This weekend I performed the most dreadful task ever designed by the modern age. I worked the phone bank. I sat for 2 ½ hours making phone calls. Mind-numbing, spirit-crushing, anxiety-producing phone calls.
Today is Election Day. I feel so strongly about my candidate for St. Paul mayor, that I volunteered to work the phone bank. Hey, it was either that or door knocking, which, is so off the scale for horrible, I couldn’t even consider it.
Upon entering the campaign office, the organizers handed me a script, along with a huge list of people to call. I was to remind the person on the other end of the line to support our candidate. Even though I was there for 2 ½ hours (did I mention that?), I can tell you, I never stopped dreading every single call. I prayed to the gods of voicemail that the resident would not answer their phone. And when they did, even though they were usually pretty friendly, I hated every minute of it.
I listened to some of the other volunteers packed into the room. They put me to shame. They were cheerful! They actually went “off-script” and chatted about the candidate! Not me. I do not have the confidence to talk “freestyle” about the issues. And mostly I am afraid of rejection.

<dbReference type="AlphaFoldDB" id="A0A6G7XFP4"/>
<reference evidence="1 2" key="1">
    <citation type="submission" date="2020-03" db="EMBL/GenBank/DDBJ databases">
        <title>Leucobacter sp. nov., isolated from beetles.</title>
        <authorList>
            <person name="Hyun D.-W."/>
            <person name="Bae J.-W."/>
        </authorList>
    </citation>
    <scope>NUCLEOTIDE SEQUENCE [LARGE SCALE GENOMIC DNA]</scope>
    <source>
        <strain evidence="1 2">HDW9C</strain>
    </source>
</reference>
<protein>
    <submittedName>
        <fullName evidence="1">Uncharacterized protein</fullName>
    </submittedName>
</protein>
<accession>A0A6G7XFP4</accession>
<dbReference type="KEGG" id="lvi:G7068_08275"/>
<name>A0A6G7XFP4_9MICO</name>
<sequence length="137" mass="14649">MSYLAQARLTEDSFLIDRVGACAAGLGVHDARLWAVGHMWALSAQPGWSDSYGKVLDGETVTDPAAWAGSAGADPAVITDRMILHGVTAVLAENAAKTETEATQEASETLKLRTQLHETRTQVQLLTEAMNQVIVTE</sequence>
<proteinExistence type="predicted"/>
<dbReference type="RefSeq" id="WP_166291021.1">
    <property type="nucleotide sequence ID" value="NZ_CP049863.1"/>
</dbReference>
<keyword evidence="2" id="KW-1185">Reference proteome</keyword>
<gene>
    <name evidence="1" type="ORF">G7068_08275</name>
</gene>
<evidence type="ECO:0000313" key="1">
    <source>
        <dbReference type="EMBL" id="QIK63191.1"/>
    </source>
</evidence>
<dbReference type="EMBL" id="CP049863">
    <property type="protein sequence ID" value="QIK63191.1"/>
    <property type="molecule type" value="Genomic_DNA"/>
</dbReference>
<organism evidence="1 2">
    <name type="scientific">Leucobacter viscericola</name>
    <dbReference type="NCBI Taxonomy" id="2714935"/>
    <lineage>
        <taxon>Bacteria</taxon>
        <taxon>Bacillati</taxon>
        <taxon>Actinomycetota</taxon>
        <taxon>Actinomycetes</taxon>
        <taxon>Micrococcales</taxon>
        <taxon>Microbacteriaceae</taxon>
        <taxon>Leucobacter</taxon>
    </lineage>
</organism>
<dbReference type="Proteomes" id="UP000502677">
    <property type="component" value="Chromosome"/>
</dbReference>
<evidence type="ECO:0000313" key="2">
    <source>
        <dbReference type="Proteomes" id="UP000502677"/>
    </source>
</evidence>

And here’s the real rub for someone who likes things wrapped up in a neat package: they handed me 14 pages of phone numbers to call. By the time I was finished I had only 3 pages left to call! I had wanted to hand the packet to the coordinator and say, “Here you go! Mission accomplished!” But I couldn’t. I had to quit. My ear ached, my brain was frazzled, and my self-confidence was shot.
Today, believe it or not, I am doing it again. That is how much I love this candidate. I wonder if it is too late to change my attitude. I know I could never be cheerful talking to perfect strangers whom I worry will slam the phone down on me any minute. But perhaps I don’t need to take it all so personally.
And perhaps my candidate will walk in the door and shake my hand and thank me for all my efforts. That would certainly help a lot.
Gosh, I hope he wins.